Sh*tty Mom: The Guide for Good-Enough Moms
About The Book:
“Sh*tty Mom” is the ultimate parenting guide, written by four moms who have seen it all. As hilarious as it is universal, each chapter presents a common parenting scenario with advice on how to get through it in the easiest and most efficient way possible. With chapters such as “How to Sleep Until 9 A.M. Every Weekend” and “When Seeing an Infant Triggers a Mental Illness That Makes You Want to Have Another Baby,” as well as a Sh*tty Mom quiz, this is a must-have, laugh-out-loud funny book for the sh*tty parent in all of us.
This book had me literally laughing out loud, which in turn caused my husband to insist I share with him, and we both laughed out loud. This is the book that will make you feel better for not being perfect, and having a goal to think about more in a day that healthy snacks and diaper routines.
Survey from the book:
Are you willing to sacrifice some of your child’s happiness so you can sleep for another hour?
Do you ignore any pediatrician’s orders that you don’t agree with?
Does your kid have to have a fever above 100 degrees before you’ll keep him home?
If your kid does have a 100-degree fever, do you debate raising the “keep him home” fever ceiling to 101 degrees?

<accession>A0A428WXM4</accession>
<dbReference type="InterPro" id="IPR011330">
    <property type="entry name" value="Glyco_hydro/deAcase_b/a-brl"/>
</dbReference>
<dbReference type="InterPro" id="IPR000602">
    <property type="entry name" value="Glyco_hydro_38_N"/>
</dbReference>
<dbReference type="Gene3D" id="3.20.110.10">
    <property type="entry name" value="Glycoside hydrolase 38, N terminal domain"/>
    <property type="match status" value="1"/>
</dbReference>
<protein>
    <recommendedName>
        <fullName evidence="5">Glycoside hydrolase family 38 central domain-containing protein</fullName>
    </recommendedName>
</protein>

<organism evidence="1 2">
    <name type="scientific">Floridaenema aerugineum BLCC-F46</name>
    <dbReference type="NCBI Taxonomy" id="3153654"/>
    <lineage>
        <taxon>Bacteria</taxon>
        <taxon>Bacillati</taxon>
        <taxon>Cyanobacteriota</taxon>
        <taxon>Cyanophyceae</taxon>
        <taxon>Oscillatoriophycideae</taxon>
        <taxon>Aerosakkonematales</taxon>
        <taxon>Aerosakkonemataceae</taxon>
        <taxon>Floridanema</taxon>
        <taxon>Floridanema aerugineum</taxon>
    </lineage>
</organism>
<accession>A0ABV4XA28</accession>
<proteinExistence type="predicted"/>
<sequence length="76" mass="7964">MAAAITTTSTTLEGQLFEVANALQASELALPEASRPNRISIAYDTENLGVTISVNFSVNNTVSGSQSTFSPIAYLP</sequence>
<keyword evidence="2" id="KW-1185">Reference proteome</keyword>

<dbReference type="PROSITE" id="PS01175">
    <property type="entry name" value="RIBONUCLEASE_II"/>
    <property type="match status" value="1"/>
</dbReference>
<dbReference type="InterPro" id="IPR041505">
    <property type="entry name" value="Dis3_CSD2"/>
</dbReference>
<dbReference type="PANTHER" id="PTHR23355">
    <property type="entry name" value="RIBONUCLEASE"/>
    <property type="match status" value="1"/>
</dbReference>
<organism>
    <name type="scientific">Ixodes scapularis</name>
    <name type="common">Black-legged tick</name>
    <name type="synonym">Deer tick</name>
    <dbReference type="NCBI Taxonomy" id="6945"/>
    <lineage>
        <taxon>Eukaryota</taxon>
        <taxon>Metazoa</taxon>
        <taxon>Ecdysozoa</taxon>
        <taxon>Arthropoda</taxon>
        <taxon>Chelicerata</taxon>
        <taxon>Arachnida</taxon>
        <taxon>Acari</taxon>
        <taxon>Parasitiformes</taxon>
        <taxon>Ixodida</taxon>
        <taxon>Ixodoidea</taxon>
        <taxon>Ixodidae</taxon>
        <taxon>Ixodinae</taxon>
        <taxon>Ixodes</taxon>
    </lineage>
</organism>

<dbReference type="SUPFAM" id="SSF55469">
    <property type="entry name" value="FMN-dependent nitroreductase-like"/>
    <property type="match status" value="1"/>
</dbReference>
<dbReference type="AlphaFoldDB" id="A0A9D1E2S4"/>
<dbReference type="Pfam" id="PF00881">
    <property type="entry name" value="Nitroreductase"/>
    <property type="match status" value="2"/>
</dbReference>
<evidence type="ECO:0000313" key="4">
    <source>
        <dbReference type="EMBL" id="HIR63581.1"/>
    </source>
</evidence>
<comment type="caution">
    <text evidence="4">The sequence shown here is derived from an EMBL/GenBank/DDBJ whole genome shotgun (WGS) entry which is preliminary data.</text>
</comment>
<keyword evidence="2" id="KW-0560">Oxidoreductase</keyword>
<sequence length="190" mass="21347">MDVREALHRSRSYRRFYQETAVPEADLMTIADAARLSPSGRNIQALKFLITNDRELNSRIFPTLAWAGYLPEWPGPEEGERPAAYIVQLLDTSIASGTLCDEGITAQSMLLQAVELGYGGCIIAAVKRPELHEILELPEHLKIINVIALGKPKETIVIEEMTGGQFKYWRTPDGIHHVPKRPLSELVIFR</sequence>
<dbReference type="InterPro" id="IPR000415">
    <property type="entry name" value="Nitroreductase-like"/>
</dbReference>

If you accept the premise that there are two kinds of moms at the park, “Plays with Her Children Mom” and “Texts from the Bench Mom,” then are you the latter?
If you had to choose a babysitter who:
a) Plays with your children but arrives late
b) Ignores your children but arrives on time, would you choose b? (No fair saying you’d make “a” come early.)
Did becoming a mom make you realize that your own mother was worse than you thought?
If you answered yes to three or more questions, you are a Sh*tty Mom.
Lets be honest, we have all had moments that make us feel like a Sh*tty mom. Like the time I let my mom put diet coke in my 3 month old’s bottle because he was screaming in the car and I didn’t have a bottle ready. Or when I encourage him to play trains and sneak upstairs to read by myself. Or let him drive on my lap (only on our street…) to get him to stop crying about going home from the park.